|Usually one does not post pictures showing children's faces, but this is taken from one of the organisation's own sites. I'm not linking to the site just to further decrease any privacy issues, but this is not my photograph.|
We had a bit of an awkward moment with the girl the Mr. and I were teamed with. He wore a Gundam T-shirt, which drew her attention. We asked if she liked Gundam, and she said that her mother likes Gundam. Then she got a bit sad and quiet and went and sat in the corner for a while. Oops. The other moment I felt bad was after handing out the presents we'd brought. We had one present for each “room”. The kids are divided into rooms by age and gender. The older boys had got air hockey table. One room had boys from two all the way up to eight, so it was a challenge to find something they could all enjoy. I thought I’d made a great choice with an indoor bowling set decorated with Anpan-man, a popular kids’ character. All the other kids were ecstatic about their presents, and the eight-year-old who opened the bowling set was super excited to find out what it could be… but was not impressed when he saw it. “Anpan-man?! Seriously?” He sat down next to his friend and they both looked at it for a while, then he said: “Well, the little kids will like it. I bet they’ll play with it lots.” His friend agreed and they both cheered up, smiling from ear to ear. Imagining myself in the same situation at the same age, there is no way I would have been cheered up by the idea of someone else enjoying a disappointing present. As I stood there in awe of the way they handled the situation, I heard the teacher's voice in the back of my mind: “They’ll just grow up to be criminals anyway, why bother?”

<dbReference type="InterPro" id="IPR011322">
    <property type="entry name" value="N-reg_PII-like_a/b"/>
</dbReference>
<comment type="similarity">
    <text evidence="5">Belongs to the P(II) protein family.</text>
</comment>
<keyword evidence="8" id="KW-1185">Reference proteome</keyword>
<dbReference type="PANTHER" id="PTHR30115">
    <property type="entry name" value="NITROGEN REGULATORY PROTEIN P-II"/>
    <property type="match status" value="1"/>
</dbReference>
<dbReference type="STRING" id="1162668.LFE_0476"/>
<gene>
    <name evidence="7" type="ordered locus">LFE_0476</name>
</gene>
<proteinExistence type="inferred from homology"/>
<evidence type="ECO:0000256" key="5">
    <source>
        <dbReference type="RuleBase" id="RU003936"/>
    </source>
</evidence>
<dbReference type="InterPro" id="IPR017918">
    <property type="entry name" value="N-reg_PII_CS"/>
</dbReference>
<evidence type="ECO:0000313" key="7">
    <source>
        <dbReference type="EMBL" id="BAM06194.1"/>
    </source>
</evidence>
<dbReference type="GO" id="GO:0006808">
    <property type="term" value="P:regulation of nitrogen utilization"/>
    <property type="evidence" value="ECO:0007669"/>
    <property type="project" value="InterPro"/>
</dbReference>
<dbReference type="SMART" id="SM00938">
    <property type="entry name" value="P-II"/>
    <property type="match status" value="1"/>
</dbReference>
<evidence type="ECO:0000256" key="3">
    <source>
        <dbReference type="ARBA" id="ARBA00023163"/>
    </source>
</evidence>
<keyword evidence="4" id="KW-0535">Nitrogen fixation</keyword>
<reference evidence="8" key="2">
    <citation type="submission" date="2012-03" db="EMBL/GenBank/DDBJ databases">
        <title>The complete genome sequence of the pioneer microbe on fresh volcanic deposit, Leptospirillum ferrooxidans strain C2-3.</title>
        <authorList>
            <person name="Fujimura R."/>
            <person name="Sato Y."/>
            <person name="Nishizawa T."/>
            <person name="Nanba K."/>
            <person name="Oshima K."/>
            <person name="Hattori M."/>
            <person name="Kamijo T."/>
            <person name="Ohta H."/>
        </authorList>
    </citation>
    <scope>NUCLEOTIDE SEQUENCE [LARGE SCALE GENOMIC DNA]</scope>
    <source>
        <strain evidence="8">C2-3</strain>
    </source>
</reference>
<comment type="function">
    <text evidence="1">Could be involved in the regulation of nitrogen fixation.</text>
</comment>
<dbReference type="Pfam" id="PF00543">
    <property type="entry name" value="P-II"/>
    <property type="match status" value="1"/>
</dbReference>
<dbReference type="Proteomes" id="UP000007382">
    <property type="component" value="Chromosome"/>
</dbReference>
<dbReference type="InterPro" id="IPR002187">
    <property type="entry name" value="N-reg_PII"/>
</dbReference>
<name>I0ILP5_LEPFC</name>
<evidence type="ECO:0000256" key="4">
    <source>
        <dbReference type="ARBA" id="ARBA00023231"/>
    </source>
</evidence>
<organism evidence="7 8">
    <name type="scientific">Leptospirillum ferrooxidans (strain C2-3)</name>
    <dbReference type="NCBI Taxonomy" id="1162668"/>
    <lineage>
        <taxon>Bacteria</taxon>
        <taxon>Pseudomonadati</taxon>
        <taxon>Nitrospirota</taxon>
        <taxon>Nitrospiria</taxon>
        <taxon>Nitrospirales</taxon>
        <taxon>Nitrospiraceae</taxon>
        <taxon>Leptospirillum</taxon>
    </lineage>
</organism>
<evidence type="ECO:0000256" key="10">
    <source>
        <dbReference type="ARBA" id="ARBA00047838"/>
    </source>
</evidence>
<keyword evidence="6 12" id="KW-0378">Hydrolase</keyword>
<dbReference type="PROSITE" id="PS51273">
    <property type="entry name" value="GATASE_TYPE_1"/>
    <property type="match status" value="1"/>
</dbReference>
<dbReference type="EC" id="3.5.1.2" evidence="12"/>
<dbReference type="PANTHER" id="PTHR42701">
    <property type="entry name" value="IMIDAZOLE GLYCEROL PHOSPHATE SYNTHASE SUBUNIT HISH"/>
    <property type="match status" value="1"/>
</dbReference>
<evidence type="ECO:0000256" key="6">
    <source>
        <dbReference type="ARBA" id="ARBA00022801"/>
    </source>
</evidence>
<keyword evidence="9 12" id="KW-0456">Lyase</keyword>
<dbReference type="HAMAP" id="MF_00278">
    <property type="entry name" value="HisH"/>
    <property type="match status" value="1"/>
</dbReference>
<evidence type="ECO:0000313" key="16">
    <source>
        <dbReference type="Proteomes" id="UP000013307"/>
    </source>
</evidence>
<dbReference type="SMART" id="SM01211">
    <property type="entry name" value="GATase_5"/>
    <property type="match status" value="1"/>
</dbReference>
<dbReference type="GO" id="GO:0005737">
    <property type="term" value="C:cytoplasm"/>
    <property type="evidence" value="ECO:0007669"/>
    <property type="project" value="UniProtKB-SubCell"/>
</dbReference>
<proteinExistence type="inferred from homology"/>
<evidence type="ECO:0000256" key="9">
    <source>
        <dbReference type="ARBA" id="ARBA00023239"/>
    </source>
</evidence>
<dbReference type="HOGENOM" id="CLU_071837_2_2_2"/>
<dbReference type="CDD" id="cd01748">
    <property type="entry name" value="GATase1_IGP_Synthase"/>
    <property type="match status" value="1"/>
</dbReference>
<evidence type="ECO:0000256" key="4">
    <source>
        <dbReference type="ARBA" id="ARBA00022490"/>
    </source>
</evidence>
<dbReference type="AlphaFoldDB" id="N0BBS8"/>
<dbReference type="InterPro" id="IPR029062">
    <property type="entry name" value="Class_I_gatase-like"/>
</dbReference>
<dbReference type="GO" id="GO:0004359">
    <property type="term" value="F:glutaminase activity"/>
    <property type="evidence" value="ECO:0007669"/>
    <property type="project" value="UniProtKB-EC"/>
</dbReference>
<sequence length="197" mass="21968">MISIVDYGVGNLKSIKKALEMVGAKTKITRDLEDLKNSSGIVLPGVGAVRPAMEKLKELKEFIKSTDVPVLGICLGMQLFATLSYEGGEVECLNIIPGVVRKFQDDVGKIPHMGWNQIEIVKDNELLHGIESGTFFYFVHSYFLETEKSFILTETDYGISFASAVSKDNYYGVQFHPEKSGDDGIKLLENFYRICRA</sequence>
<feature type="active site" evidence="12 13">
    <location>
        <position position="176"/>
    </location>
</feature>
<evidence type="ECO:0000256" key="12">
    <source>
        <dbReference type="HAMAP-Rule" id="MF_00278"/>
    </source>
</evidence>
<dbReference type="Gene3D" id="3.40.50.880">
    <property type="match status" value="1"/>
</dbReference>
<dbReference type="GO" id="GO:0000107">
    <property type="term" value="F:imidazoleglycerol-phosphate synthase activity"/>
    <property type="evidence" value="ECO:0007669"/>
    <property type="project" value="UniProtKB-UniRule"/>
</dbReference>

Because humans are more than the sum of their parents' choices.
Because these children are wonderful and special and invisible.
Because they are CHILDREN and it's CHRISTMAS!
You can read more about Japan's approach to child welfare and adoption in these posts: